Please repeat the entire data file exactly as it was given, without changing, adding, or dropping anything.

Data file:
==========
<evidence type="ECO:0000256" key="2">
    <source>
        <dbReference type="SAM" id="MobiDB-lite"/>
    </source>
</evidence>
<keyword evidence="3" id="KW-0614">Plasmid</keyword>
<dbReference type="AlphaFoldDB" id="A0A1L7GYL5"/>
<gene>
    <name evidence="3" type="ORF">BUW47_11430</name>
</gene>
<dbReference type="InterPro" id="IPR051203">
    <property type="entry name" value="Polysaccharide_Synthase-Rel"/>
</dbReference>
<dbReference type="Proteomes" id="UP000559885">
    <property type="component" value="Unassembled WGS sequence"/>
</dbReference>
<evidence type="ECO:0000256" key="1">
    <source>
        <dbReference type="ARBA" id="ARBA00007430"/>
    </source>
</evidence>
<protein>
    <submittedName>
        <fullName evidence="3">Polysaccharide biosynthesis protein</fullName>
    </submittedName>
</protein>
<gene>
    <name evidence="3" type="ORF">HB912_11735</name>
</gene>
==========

<evidence type="ECO:0000256" key="2">
    <source>
        <dbReference type="SAM" id="MobiDB-lite"/>
    </source>
</evidence>
<keyword evidence="3" id="KW-0614">Plasmid</keyword>
<dbReference type="AlphaFoldDB" id="A0A1L7GYL5"/>
<gene>
    <name evidence="3" type="ORF">BUW47_11430</name>
</gene>
<dbReference type="InterPro" id="IPR051203">
    <property type="entry name" value="Polysaccharide_Synthase-Rel"/>
</dbReference>
<dbReference type="Proteomes" id="UP000559885">
    <property type="component" value="Unassembled WGS sequence"/>
</dbReference>
<evidence type="ECO:0000256" key="1">
    <source>
        <dbReference type="ARBA" id="ARBA00007430"/>
    </source>
</evidence>
<protein>
    <submittedName>
        <fullName evidence="3">Polysaccharide biosynthesis protein</fullName>
    </submittedName>
</protein>
<gene>
    <name evidence="3" type="ORF">HB912_11735</name>
</gene>